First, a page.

Bill Mittag | The Mystic West

By Dawn Blanchard

Bill Mittag will tell you he didn’t become an artist until he was 32 years old. But as his story unfolds, you get the feeling that there has always been a mystic force at work that led him to his career as a western painter.

Prairie Lodges, oil, 12x 18

Born in West Texas and raised in southeastern New Mexico, Mittag was given the freedom to roam the prairie on his little paint mare, driven by his imagination. “I shot robbers, chased Indians, and won the Cheyenne steer-ropin’ competitions,” he recalls with a soft laugh. His first real exposure to art was a feed store calendar that came to his family’s house each year, filled with reproductions of artwork by Charles M. Russell and Frederic Remington. On days he wasn’t out wandering on the prairie, he would sometimes make pencil sketches of the cowboys and horses on the calendars, not realizing those sketches were the first step on a path to an art career.

Years later, with a bachelor of science degree from New Mexico State University and graduate studies at UCLA behind him, he worked as a health-care administrator in Texas. He and his wife, Jeannie, would travel the rodeo circuit on the weekends, living the cowboy dream. Mittag made a name for himself in team-roping competitions, and between events he would sketch the things around him. His wife noticed that these doodles were always snapped up by the first person to see them.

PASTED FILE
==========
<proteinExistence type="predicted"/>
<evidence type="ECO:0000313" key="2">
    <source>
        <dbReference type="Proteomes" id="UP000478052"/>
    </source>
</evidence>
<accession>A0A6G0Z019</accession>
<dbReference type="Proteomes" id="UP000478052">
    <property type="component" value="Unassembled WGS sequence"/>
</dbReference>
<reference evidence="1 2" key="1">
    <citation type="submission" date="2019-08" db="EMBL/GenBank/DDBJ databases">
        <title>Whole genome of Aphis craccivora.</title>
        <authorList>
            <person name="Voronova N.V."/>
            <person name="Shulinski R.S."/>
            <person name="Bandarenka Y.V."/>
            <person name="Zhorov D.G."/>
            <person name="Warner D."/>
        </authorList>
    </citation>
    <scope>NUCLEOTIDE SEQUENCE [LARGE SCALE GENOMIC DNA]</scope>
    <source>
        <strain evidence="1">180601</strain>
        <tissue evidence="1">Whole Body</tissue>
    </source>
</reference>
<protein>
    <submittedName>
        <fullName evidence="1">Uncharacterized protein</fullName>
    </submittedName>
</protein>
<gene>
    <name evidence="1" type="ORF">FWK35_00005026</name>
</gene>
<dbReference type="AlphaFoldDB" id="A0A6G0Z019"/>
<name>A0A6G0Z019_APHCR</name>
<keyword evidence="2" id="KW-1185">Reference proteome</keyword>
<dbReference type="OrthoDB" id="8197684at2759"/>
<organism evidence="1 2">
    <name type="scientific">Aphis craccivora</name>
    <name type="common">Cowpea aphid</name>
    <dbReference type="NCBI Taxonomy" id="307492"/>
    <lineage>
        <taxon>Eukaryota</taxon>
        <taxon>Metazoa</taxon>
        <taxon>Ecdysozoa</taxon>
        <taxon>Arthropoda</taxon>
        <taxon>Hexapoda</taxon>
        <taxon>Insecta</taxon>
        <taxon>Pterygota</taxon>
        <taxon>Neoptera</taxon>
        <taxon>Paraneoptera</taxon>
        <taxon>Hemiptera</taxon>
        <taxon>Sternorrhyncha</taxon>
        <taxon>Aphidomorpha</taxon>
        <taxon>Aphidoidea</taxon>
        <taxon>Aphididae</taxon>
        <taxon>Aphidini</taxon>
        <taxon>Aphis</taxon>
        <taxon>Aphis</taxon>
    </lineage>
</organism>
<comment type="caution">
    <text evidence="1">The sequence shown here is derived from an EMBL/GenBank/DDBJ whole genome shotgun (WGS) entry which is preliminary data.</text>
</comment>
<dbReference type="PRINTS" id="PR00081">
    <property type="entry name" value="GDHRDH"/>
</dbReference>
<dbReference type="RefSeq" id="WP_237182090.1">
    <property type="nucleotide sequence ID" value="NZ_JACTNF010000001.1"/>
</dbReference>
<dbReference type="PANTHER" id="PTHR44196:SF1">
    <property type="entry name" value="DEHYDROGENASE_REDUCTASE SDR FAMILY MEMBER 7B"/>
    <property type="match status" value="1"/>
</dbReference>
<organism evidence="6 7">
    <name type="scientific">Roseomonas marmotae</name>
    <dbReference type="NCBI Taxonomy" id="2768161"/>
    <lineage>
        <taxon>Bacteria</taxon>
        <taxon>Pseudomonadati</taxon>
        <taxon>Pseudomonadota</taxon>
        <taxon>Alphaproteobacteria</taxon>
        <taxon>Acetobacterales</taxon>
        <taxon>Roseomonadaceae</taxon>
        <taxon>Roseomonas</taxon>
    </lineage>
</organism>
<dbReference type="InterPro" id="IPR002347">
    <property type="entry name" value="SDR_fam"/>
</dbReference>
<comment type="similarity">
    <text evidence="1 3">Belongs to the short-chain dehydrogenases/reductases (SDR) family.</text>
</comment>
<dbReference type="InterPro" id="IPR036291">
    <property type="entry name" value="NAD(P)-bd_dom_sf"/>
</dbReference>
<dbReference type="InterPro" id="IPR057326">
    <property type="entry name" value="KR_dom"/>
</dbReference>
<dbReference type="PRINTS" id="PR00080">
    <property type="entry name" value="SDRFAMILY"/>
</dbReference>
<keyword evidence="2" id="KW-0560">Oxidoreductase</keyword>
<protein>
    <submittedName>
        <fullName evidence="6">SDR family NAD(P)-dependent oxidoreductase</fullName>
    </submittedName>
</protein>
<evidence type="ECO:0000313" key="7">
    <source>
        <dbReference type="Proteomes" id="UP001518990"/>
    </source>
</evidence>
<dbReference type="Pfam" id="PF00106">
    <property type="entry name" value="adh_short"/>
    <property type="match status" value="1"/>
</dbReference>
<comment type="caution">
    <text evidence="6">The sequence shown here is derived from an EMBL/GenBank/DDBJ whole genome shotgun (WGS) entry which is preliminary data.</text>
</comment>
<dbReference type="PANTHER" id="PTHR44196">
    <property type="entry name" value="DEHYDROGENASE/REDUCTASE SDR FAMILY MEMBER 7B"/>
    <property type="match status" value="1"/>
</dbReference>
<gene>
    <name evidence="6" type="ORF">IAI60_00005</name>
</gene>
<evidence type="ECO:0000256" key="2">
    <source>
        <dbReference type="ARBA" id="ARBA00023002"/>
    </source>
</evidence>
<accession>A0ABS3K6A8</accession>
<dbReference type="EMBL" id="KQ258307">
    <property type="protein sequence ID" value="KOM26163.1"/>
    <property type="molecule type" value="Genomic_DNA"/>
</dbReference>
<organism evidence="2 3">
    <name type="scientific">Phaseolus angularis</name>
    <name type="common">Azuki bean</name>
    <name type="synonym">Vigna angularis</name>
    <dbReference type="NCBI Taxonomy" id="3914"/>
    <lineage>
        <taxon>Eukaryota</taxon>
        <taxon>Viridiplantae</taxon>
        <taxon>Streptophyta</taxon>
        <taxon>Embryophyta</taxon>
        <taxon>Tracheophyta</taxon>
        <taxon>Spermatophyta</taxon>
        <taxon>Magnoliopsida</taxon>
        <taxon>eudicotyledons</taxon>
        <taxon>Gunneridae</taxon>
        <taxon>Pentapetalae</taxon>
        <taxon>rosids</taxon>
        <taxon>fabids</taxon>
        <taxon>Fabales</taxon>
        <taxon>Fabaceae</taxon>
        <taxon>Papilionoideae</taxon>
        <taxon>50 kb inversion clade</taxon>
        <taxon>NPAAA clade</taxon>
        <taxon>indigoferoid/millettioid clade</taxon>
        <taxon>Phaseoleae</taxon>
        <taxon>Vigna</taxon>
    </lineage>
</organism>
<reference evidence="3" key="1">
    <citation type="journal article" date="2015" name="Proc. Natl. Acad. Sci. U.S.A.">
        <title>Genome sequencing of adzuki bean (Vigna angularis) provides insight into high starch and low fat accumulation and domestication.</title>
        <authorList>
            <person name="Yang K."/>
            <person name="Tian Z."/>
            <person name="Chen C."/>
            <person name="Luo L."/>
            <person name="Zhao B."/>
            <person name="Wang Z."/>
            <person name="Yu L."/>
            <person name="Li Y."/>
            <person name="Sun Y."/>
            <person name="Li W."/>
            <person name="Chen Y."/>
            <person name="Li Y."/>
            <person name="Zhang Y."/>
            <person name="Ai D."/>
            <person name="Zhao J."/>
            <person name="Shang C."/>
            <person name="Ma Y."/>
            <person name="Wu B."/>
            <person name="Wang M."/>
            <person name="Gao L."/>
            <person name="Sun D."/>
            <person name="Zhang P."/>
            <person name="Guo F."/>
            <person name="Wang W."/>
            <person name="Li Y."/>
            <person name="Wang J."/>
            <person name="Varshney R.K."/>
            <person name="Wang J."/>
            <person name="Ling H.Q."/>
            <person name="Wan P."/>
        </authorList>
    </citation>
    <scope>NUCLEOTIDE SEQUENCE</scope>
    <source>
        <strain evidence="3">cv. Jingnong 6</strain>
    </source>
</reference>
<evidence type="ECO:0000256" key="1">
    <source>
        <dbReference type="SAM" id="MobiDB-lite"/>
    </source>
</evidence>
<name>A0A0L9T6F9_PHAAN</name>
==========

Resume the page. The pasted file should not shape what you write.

Disappointment struck when he was told that, because of health reasons, he could no longer compete on the rodeo circuit. Left with too much spare time and little to fill it, he started turning his rodeo memories into pencil sketches, which gave his wife an idea. “Come Christmas, I said to heck with these piddly sketches,” says Jeannie. “I went out and bought him a set of oil paints with brushes.”

In the Shadow of the Mountains, oil, 30 x 22

At Mittag’s first starving-artist show he earned $80 for three of the five paintings he entered. Since then, the primarily self-taught artist has painted with the best and taken workshops over the years to improve his technique. One year, he went to Kansas to see his sister and met John D. Free, a wellknown western sculptor and one of the original members of the National Academy of Western Art (now called the Prix de West). Later, his sister told him the sculptor had called and wanted to buy one of his paintings. Mittag decided that if Free felt his work was good enough to own, then maybe his talent was good enough to be taken seriously.

Today, Mittag is represented by 10 galleries across the country, has been inducted into the Mountain Oyster Club of Tucson, AZ, and has exhibited in such places as the C.M. Russell Museum in Montana, the Gilcrease Museum in Oklahoma, and the Albuquerque Museum in New Mexico.

Standing in his Arizona studio, Mittag points to some of the work leaning against the wall and starts listing their destinations. Some of the paintings are headed for the annual Mountain Oyster Club show, while others will be sent to galleries in Texas and Arizona. Yet another one is a commissioned piece. Mittag is relaxed, matter-of-fact, and rather modest in the face of his success as an artist. In fact, when asked what advice he would give to aspiring artists, Mittag says, “I don’t care how good you are, there’s always somebody better. Don’t get hung up in the rat-race of whether you’ve got it made or not.”